Eighty percent of everything ever built in America has been built in the last fifty years, and most of it is depressing, brutal, ugly, unhealthy, and spiritually degrading — the jive-plastic commuter tract home wastelands, the Potemkin village shopping plazas with their vast parking lagoons, the Lego-block hotel complexes, the “gourmet mansardic” junk-food joints, the Orwellian office “parks” featuring buildings sheathed in the same reflective glass as the sunglasses worn by chain-gang guards, the particle-board garden apartments rising up in every meadow and cornfield, the freeway loops around every big and little city with their clusters of discount merchandise marts, the whole destructive, wasteful, toxic, agoraphobia-inducing spectacle that politicians proudly call “growth.”
– James Howard Kunstler, “The Geography of Nowhere”
Before I continue on an extended rant about Worcester and downtown development, I’d like to step back and talk about how and why our downtown got to be what is it today. Some of you aren’t originally from Worcester, and the background might be helpful even for those who are.
Post-WWII Urban Renewal
We don’t often think of Worcester being on the bleeding edge of anything, but in the late 1950s through early 1970s, Worcester was at the forefront of the post-World War II wave of urban renewal.
At a very high level, urban renewal as Worcester saw it consisted of a reaction to fears that downtown Worcester was dying, and that the only way to save it was to make it as suburban as possible. The car was king, and much of the development was geared towards the convenience of those arriving by car.
For those like me, born after the mall was installed, it’s nearly impossible to imagine what downtown Worcester was like. There was no I-290 bisecting the city and the downtown. Traffic could flow from Kelley Square to Madison Street. There was dense housing and businesses all the way from Main Street right up to Union Station. There were factory buildings where the hospital now sits. There was no brutalist post office or police station. Worcester was built at a human scale.
While the Galleria mall is usually what first comes to mind when thinking about Worcester’s post-war urban renewal, it was actually the centerpiece of a much larger project that transformed the downtown.
Before the Galleria was even a twinkle in Francis McGrath’s eye, the next two blocks over were being transformed in the first round of a major downtown project.
The Worcester Public Library had occupied a building at the corner of Pearl and Elm Streets (now the location of the Pearl-Elm Municipal Garage). By the 1950s, the building was too small for the community’s needs and the board of directors requested that a new library building be constructed in the Salem Square Redevelopment Project, which also included the YWCA and the McGrath Municipal Parking Lot.
The Salem Square Redevelopment Project was able to accomplish many things: two major anchor sites in the WPL and YWCA; hundreds of parking spots in the McGrath lot; freeing up space at Pearl-Elm for a multistory parking garage.
At the same time, Madison Place was being constructed, with a hotel at one end and a large, suburban-style plaza with plenty of parking for customers at the other.
As you can see, development centered on the needs of cars to the exclusion of beauty and with little consideration for pedestrians. Development was also predicated on a myth that these areas were “blighted” and that tearing down blocks of businesses, apartments, shops, and churches would bring about economic renewal.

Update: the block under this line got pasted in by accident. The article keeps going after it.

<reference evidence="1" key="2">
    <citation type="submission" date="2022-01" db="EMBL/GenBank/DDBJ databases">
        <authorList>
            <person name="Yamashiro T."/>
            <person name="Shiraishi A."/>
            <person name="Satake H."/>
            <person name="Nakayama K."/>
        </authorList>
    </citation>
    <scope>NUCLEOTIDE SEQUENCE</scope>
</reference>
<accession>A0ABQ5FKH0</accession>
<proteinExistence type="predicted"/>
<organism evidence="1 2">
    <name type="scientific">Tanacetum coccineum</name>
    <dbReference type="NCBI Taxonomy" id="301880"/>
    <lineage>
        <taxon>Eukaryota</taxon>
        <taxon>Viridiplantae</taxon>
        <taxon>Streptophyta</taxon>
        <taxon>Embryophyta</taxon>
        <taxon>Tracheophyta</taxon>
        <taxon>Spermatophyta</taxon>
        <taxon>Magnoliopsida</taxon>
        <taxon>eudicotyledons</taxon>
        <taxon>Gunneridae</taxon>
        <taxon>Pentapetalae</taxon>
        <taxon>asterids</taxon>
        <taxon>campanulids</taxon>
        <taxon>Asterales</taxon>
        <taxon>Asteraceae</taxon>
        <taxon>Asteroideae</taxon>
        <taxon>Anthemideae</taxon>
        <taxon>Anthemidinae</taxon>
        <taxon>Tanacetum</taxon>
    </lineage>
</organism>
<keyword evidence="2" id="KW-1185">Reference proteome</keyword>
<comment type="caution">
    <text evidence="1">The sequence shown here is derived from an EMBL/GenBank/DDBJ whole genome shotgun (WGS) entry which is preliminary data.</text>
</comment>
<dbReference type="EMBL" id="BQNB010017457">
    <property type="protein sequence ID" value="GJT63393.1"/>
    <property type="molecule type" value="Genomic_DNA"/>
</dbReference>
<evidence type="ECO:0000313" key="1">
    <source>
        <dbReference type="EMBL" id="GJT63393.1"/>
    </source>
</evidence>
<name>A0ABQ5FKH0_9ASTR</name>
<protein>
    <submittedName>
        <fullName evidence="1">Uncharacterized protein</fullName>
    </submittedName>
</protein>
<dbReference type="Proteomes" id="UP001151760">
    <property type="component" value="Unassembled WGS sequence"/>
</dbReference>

The “progress” continued in full force: the large glass tower (with parking garage); the reflecting pool on the Common (with under-Common parking, which I suppose was an improvement on the previous incarnation, which saw a small parking lot next to City Hall); the fortress-like police station; the destruction of whole neighborhoods in the wake of I-290; McGrath and Worcester Center Boulevards, perfect for moving vehicles and little else; culminating in the Worcester Galleria, with the Largest Parking Garage in the World!
By the time the Galleria was constructed, the tide of urban planning ideas was turning back to livable, walkable urban centers (like the Downtown Mall in Charlottesville). But Worcester had invested too much in a bigger-is-better, car-driven vision — and on it continued: to the Centrum; to Medical City; to more parking garages and surface lots.
But things are different this time!
It’s difficult for many longtime Worcesterites to trust that Worcester Urban Renewal 2.0 will correct the wrongs of the past 50 years.
Some of the damage is long term: I-290 is here to stay, and the DCU Center and St. Vincent’s Hospital aren’t likely to move.
But, even ignoring the things we can’t change, we don’t usually leverage what we can change into the best and highest use of land and existing buildings.
When we continue to see buildings like the St. V’s Cancer Center and the Unum Building — both with minimal interest for pedestrians, adding nothing to street-level activity — constructed in key downtown lots, it gives no confidence that future construction will be any better.
The WRA has not had a winning track record when it comes to downtown Worcester. It was the key driver of the destruction of the blocks east of City Hall, the demolition of neighborhoods for I-290, and Medical City (now St. Vincent’s Hospital). While it can be credited with the successful renovation of Union Station, that station still lacks a convenient place for passenger pick-up and drop-off nearly 20 years after its rehab, and has only recently become the intermodal hub it was intended to be.
When the destruction of downtown was in full swing, residents of Worcester were assured that the Galleria would bring in loads of visitors who would be more than willing to exit the mall to shop at existing downtown businesses. As we know too well, that didn’t happen and the mall was a death knell for many businesses that had escaped the earlier wrecking ball. Then as now, we are unwilling to believe that businesses are thriving in an obviously “blighted” area and to learn from their successes.
I do not wish to lay all of the blame on the WRA, as there is plenty to go around.
Worcester’s insularity — an unwillingness to trust outsiders who actually know what they are talking about, and the promotion of the in-crowd to the exclusion of the deserving — is a tradition we proudly continue.
We are more than willing to trust certain connected property owners over others who aren’t in the club.
That’s why the Mid Town Mall is continually castigated, while the Krock-owned properties — including the obscene surface lot across the street from the courthouse — mostly escape scrutiny.
That’s why the Paris Cinema building has been boarded up for years. It’s now owned by the same company that covered up a really interesting building and turned it into the beige Portland Street Lofts. They’re going to tear the Paris Cinema down. They might replace it with a small grassy area with pop-up restaurant offerings. But first — they’re going to turn it into a parking lot! ON THE GRID!